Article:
By the end of the decade, Morocco hopes to generate a full 2,000 megawatts of wind energy, but for now, the North African country needs all the help it can get from foreign investors. No stranger to wind, GDF Suez from France inked a 20 year deal with to build and operate a 300 MW plant in the Tarfaya Desert. At the end of two decades, Africa’s largest wind plant to date will be owned by Morocco.
GDF Suez and Morocco’s Nareva Holding have jointly invested in the new plant which will be built in the southern part of the country.
Each firm will contribute USD 122 million, according to Chief Executive Gerard Mestrallet told the press last week, while the remainder of the USD540.99 million project will be covered by Attijariwafa Bank, Banque Centrale Populaire and Banque Marocaine du Commerce Exterieur from Morocco.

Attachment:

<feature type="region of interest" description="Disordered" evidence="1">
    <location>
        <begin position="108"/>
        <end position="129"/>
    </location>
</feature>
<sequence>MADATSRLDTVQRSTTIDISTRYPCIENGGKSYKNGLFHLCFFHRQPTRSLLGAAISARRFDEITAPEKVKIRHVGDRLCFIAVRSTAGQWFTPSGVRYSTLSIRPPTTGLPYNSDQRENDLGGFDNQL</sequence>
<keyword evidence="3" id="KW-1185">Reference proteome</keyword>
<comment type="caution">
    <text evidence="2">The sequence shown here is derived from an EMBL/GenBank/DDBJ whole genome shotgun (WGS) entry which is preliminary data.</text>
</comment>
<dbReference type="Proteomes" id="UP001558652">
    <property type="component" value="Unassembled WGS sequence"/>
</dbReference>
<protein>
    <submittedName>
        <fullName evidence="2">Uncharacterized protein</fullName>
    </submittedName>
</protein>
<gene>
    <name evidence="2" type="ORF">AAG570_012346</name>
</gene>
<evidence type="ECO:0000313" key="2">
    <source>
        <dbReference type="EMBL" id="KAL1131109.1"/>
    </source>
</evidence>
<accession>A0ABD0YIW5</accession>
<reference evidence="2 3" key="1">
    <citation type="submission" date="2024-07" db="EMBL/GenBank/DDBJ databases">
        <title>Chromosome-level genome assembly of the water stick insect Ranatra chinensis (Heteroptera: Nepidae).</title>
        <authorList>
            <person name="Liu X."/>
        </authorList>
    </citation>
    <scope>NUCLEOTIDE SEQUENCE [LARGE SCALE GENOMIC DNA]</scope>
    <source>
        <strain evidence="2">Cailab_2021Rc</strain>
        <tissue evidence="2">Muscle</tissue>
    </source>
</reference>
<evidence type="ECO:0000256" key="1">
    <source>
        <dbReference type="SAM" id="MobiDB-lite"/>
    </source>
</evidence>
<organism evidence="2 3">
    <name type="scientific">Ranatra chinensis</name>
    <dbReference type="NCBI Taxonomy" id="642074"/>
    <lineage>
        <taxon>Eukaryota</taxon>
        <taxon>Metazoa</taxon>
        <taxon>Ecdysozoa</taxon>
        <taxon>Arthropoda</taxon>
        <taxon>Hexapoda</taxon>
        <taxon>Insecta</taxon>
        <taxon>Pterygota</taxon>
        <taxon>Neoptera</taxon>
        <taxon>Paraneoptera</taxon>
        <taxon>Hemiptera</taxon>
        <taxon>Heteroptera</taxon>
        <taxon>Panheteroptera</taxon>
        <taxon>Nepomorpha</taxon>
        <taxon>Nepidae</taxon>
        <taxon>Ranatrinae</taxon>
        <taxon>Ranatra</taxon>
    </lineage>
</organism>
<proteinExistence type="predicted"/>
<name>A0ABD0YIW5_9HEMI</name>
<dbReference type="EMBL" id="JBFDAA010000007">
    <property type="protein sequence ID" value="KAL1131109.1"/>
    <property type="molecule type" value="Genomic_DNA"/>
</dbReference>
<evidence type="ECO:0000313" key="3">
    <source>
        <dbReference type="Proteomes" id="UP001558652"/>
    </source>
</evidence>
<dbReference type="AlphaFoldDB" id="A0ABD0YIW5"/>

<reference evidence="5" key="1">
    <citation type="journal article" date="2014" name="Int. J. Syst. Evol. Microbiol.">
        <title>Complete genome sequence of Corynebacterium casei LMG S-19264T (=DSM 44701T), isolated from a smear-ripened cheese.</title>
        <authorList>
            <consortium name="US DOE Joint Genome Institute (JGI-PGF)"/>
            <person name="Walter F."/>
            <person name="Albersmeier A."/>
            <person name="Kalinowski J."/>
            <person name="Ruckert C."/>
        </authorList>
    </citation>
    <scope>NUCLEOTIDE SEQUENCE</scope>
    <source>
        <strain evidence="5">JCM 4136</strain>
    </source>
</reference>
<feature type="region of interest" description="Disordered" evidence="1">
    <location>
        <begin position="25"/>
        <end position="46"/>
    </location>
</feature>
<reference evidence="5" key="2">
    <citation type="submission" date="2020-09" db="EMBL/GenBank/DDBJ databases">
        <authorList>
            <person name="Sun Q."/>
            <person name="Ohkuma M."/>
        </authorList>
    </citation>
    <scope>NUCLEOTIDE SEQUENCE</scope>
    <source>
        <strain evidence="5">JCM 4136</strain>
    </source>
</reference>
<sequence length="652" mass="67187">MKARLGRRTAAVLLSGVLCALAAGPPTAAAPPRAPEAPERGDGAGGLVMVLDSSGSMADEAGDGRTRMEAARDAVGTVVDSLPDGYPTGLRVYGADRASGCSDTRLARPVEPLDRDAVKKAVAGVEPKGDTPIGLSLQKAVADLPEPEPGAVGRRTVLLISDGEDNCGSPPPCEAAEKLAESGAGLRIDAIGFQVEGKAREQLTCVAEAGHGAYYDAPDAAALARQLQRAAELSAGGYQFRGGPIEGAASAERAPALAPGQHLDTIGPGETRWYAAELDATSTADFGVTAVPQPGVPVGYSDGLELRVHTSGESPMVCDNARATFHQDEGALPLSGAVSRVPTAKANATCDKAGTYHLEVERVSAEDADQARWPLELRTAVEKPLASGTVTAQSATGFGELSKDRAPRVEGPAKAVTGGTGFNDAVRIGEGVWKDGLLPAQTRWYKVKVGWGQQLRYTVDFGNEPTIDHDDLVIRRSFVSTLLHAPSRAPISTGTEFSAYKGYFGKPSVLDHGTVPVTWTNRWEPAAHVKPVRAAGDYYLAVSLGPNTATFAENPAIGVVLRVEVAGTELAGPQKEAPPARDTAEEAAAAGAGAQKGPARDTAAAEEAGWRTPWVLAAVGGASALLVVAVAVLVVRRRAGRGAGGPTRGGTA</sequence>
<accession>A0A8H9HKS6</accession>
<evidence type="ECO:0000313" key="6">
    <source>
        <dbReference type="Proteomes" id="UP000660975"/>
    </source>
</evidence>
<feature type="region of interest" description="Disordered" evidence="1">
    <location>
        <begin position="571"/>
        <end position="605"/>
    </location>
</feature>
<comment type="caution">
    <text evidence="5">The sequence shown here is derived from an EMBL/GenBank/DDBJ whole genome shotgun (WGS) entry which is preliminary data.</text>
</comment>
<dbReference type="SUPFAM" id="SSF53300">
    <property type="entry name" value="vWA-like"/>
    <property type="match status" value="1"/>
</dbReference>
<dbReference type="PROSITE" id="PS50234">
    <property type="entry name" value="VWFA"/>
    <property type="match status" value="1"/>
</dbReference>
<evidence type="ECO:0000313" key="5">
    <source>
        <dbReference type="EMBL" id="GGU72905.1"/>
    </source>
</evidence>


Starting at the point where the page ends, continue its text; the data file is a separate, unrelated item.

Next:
When operational by the end of 2013, the Tarfaya plant is expected to generate two fifths of the country’s total wind capacity and help bridge the gap between demand, which rises by about six percent every year according to Reuters, and supply.
Image of wind turbines in the desert, Shutterstock